The inside scoop on what makes a successful book cover – and why it matters.
Several weeks ago I wrote about the jacket cover for my new novel, Bird in Hand. So many people responded with stories about their own covers, and questions about the process, that I asked Julie Metz, a book designer who has worked with all the major publishers (and who also recently wrote a memoir, Perfection) to weigh in. We talked about how she designs covers, what kinds of covers are most successful, and what writers should know about how to get the covers they want. (Part 2 of this conversation will run later this week.)
Thanks for joining us, Julie. How do you approach the process of designing a book cover? First I try to get hold of a manuscript. If this isn’t possible I settle for a tip sheet or an outline. Editors often provide useful information such as competitive titles in the marketplace, and occasionally I’ll be sent an author questionnaire. I try to factor in all these influences before I begin, then take a deep breath. Every project is a journey.
I read a piece the other day about how the cover for Tom Perrotta’s novel Little Children spawned a dozen or so similar ones. As a designer, do you consciously try to avoid colors, motifs, or trends that seem popular in a given moment, or do you embrace them? Trends are out there in the world, like the latest styles of shoes or jeans, so as a visual person you take them in whether you realize it or not. Sometimes I embrace the trends, or am asked to embrace them, or rebel and reject them. A book cover is essentially packaging, and as we all know, packaging is more important than ever. It’s important to find a way to signal to the book buyer where this new title fits in, or, if it is truly original, that it doesn’t fit into any neat category.
What are some of your own most meaningful cover designs, and why? A good cover is a smart, clever idea executed in a way that is eye-catching. It’s all about helping authors find readers – serving the content of the book in a way that will help a browser want to pick it up. You wouldn’t want to package the latest thriller the same way as this year’s big literary novel. I have enjoyed working on spooky vampire gothic novels as much as I have enjoyed designing the cover for a terrific novel or poetry collection.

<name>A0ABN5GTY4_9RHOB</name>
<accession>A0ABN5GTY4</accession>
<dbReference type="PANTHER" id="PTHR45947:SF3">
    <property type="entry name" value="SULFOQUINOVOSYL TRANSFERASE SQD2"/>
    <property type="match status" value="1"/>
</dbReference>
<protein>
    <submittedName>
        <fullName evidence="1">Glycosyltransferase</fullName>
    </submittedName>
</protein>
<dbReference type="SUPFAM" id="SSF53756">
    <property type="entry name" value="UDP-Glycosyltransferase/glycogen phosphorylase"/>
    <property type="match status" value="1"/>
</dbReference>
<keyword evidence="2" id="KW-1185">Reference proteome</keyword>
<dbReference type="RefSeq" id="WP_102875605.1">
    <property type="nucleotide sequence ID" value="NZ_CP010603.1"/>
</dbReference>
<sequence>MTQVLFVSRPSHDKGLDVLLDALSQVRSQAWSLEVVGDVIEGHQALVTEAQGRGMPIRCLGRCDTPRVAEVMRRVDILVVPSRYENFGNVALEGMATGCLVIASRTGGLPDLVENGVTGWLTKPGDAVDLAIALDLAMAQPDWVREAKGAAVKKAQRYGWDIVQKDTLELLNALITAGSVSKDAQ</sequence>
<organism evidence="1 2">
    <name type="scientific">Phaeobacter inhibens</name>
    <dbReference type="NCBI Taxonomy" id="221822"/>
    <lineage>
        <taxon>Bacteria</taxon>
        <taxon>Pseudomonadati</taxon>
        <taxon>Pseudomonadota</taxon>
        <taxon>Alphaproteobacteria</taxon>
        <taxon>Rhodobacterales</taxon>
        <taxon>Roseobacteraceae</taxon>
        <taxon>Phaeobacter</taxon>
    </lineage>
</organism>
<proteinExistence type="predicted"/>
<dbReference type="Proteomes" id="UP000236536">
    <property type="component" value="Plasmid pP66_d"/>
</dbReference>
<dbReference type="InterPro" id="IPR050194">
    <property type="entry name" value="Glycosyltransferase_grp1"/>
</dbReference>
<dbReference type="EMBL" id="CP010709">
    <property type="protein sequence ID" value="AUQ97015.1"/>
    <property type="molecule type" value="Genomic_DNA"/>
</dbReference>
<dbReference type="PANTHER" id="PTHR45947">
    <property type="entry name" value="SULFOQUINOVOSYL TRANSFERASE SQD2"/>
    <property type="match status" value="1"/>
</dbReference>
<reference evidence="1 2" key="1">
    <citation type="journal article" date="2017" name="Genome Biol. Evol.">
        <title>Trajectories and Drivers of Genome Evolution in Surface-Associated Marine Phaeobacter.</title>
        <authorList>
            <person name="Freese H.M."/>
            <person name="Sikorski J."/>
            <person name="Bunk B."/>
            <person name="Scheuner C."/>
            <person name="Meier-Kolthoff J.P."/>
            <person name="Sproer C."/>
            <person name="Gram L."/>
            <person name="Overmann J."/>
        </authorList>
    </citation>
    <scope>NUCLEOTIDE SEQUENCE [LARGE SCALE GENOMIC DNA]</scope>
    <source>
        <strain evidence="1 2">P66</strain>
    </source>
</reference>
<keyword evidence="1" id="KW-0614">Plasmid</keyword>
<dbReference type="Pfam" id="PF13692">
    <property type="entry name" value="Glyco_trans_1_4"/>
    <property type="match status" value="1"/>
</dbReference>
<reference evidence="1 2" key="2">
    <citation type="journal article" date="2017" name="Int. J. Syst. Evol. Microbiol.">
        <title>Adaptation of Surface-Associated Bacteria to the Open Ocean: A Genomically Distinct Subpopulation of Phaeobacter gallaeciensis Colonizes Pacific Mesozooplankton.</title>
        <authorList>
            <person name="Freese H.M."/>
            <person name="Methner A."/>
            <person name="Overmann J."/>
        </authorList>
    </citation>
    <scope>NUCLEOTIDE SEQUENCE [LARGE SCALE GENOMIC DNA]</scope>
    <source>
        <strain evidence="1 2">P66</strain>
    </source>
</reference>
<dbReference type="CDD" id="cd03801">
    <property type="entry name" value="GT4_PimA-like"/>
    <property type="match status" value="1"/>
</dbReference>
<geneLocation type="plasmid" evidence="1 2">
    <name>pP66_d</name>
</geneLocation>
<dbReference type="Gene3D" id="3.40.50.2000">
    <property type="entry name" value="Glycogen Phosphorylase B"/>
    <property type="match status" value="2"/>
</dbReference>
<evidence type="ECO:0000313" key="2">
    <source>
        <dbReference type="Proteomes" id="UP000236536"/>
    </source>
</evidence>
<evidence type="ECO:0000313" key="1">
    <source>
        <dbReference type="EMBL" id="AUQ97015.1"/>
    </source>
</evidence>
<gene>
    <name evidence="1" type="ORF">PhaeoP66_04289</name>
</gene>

Here are a few examples, and the stories behind them:
The Dracula Dossier is a fun read, and the cover was fun to design. The challenge was putting together pieces from several images to make it all look like one universe. The story takes place in London during the time of Jack the Ripper, and the theater plays a big part in the story. I think the curtain adds mystery and some information for the reader about the setting.
The poems in Charlie Smith’s Word Comix are engaging and full of fantastic imagery, and I wanted to treat the cover as if the book were a novel. The author suggested the Western element, and when I found this picture I knew my work was done. I added some elements to give it a more gravity-defying feel. I love doing hand-lettering whenever I can get away with it.
We designers live for the AIGA “50 covers 50 books” show, and I am proud that this Ezra Pound cover won a spot in the show. As I mentioned, I love doing hand-lettering – and it seemed so appropriate for this collection of correspondence. I tried to give it an edgy, desperate feeling.
I hired a picture researcher to help me with the cover for Inheritance. She had a friend whose mother had grown up in China at the right time, and there were family photos. We did some hand-coloring, and I tried to channel my inner calligrapher.
The title of Barbara Gowdy’s novel The Romantic is somewhat ironic, so I wanted to find an image that showed the edgier, sharper side of love.
What’s your most “successful” cover? A book cover I wish I had been paid royalties for, because it has withstood the test of time: The Poisonwood Bible by Barbara Kingsolver. When the art director assigned the job, he said that the mission was to take the author out of what might be called “genre” fiction to something wider. I read the book and loved it. I purchased Bible paper and organized a photo shoot to create the book for the background. I chose elegant, classic type, as we all saw this novel as a modern classic. But the cover was still missing something. At 2 am (this was long before I had a baby, and my freelancer hours were night-owlish), I was fretting over the design in progress. My then-husband said he felt it needed a human element.
I began thinking about the story, about how these five hapless Americans in the missionary family that narrate the novel might be seen by the indigenous people of the Congo, where the story takes place. I found a great book on art of the Congo and noted that they created wonderful drawings using stick figures that, even in their simplicity, revealed so much about character. Inspired by this artwork, I created five stick figures of my own. My art director, Joseph Montebello, loved the design and fought hard to get it approved. I think the cover really did help the book succeed. It’s a great book and would have been successful anyway, but I like to think that the successful packaging made a difference.
Was it harder or easier than usual to design your own book cover?It was harder! I felt like I had so much on the line. I wrote a piece about this for the May 25, 2009 edition of Publishers Weekly titled “Double Duty,” a title that accurately sums up the emotions I experienced as I worked on the cover.